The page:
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In my First Ride Review of the 2017 Kawasaki Z125 Pro I mentioned, “the Kawasaki, and its oversquare Single, feels like it has more bottom-end grunt compared to the Honda.” Of course, the Honda in question here is none other than the Grom.

Apparently, my butt dyno needs some calibration. We’ve finally got our hands on a Z125 Pro and the first place we took it to was an actual dyno – the one operated by our friend Chris Redpath of MotoGP Werks – and the result was a little surprising. The baby Z spun the drum to the tune of 8.3 hp at 7800 rpm, and 6.5 lb-ft at 6100 rpm. For comparison, in stock form the Grom puts out 8.7 hp at 6700 rpm and 7.8 lb-ft at 5200 rpm. So not only does the Honda make more power and torque than the Kawasaki, it also pulls off the feat with fewer revs. Advantage Honda. On paper, anyway.

Peak numbers are one thing, but the overall dyno curve is another. The Honda Grom wins on both accounts compared to the Kawasaki Z125 Pro, at least in stock form. The Z has a slight edge once the tach needle reaches the upper limits of its sweep, but that really only matters at the track.

So why was my butt dyno fooled? Gearing is a big factor. The Z125 is geared lower for each of its four gears compared to the Grom. Combining this and the Z’s revvy nature was enough to trick me. Not to mention, discerning between 0.4 hp and 1.3 lb-ft of torque without riding the two back-to-back isn’t easy.

Beyond the peak numbers, it’s clear on the dyno that the Honda shows an advantage throughout the fat part of the rev range, producing significantly more horses and torque (percentage-wise) than the Zed. It isn’t until the 7400 rpm range that the Green Machine ekes out a small advantage, but by this point an upshift should be looming in the horizon.

The Honda Grom has been a sales success, so it’s natural for others to want a piece of that pie.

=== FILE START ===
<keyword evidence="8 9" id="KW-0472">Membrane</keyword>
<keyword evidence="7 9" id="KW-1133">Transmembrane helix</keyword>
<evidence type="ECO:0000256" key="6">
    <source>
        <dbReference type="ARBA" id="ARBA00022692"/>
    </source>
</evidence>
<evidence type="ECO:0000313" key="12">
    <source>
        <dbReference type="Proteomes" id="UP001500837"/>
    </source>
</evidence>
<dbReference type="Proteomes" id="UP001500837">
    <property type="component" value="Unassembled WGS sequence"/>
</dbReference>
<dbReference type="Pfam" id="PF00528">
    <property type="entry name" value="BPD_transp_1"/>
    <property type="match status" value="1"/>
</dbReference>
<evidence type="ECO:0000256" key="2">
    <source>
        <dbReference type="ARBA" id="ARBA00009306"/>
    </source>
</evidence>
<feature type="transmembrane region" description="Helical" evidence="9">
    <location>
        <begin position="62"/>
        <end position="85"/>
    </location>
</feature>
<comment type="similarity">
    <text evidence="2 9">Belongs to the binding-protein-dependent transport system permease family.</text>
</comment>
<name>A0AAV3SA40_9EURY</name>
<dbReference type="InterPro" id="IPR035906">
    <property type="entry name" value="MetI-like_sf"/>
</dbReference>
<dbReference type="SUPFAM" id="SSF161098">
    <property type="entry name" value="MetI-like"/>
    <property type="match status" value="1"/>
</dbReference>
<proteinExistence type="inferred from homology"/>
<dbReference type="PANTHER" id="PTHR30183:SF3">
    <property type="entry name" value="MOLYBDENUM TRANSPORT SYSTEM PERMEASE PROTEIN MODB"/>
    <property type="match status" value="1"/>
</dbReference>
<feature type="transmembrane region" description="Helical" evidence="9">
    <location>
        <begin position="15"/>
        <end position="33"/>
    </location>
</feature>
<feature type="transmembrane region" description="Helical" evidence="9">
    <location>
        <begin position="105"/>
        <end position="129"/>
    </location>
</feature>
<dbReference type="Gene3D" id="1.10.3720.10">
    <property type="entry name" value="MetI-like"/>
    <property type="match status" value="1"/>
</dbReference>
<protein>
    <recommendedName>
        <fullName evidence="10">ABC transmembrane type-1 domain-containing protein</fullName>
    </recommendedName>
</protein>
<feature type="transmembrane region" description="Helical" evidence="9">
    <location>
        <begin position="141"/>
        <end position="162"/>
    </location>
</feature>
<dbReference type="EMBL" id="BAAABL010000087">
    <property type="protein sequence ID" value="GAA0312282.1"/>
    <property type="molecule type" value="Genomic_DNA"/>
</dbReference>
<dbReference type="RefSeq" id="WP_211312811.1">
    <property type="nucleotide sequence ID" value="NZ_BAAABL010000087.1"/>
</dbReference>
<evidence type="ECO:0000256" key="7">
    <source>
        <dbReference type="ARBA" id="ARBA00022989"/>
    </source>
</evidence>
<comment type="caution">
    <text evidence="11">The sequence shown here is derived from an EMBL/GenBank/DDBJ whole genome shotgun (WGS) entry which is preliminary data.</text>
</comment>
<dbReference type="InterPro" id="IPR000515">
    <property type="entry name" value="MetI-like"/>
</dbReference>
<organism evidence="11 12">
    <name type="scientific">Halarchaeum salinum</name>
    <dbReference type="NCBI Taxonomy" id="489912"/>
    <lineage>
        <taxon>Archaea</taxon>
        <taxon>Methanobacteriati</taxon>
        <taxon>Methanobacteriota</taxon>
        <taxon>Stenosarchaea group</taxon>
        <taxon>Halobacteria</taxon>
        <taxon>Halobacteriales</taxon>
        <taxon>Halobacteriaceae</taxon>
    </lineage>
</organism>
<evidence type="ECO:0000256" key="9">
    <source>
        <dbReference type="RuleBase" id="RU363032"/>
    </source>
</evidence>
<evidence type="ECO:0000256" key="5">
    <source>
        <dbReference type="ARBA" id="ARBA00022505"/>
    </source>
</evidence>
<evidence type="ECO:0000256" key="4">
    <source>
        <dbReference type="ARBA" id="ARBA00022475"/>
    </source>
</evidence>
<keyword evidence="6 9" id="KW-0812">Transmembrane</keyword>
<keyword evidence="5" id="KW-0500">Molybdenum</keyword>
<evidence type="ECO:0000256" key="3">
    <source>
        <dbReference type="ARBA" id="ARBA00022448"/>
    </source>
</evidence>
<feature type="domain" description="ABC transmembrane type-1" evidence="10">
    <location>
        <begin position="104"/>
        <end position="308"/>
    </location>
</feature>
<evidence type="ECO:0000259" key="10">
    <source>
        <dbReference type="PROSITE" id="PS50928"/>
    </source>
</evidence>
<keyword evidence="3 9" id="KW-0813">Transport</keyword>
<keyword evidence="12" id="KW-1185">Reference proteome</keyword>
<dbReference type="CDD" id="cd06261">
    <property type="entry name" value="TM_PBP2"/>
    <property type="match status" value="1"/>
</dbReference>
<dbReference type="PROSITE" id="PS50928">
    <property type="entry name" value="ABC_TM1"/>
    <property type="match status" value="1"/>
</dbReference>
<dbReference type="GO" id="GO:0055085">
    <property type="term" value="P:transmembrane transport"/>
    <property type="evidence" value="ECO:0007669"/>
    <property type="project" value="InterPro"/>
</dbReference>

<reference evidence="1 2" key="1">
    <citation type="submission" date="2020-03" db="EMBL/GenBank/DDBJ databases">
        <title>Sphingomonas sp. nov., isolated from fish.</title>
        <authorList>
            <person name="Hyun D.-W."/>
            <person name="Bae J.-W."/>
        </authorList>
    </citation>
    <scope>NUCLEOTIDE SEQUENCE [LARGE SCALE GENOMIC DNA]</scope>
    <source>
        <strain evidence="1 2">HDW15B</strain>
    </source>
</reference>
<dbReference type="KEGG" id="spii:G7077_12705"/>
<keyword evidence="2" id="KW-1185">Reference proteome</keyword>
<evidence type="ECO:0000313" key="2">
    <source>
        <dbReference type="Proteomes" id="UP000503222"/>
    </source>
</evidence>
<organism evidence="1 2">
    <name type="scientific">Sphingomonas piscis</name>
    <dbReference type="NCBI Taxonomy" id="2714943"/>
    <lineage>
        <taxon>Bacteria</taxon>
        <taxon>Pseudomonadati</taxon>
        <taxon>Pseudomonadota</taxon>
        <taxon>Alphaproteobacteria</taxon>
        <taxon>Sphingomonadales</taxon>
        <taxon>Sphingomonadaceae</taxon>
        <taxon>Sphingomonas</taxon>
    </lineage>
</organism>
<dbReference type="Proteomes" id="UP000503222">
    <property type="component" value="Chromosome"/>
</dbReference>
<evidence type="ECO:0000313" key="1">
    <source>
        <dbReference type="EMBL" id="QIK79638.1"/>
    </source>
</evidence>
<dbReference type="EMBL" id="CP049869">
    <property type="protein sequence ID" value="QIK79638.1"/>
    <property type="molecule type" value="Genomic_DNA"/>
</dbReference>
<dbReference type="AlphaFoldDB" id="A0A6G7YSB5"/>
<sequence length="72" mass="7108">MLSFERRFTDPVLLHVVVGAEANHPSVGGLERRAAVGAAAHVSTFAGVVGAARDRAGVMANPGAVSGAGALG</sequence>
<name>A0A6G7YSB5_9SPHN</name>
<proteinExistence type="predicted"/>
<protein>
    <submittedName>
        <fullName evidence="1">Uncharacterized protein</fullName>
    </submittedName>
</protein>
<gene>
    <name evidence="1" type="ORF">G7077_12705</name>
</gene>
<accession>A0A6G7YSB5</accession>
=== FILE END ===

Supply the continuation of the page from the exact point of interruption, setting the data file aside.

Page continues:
The Kawasaki likes to rev, which could make it an attractive option for those who plan on taking it to the racetrack, as little bikes like this and the Grom are proving to be popular among mini-bike racing organizations across the country. Once the aftermarket starts finding ways to make the Kawi breathe easier, the baby Z should liven up in the upper revs, as we found with our Project Honda Grom.

Away from the racetrack, in stock trim the dyno numbers would point towards the Honda being the better machine for tooling around town. Its broader spread of power, and especially torque, means you can carry a gear for longer, but in practice the Honda’s gearing compared to the Z might negate that advantage.

Kawasaki’s Z125 Pro is poised to take a big bite from Honda’s pie. Looking at the specs, the two are similar in many ways.

These dyno numbers further prove the Honda and the Kawi are so closely aligned. They weigh practically the same at 225 lbs, make similar power, and are within $200 of each other. Of course, we won’t know for sure how the two bikes will stack up side-by-side until we put them against each other. We’re working on that now, but in the meantime feel free to chew over the dyno numbers above and speculate on which you think the winner would be in the comments below.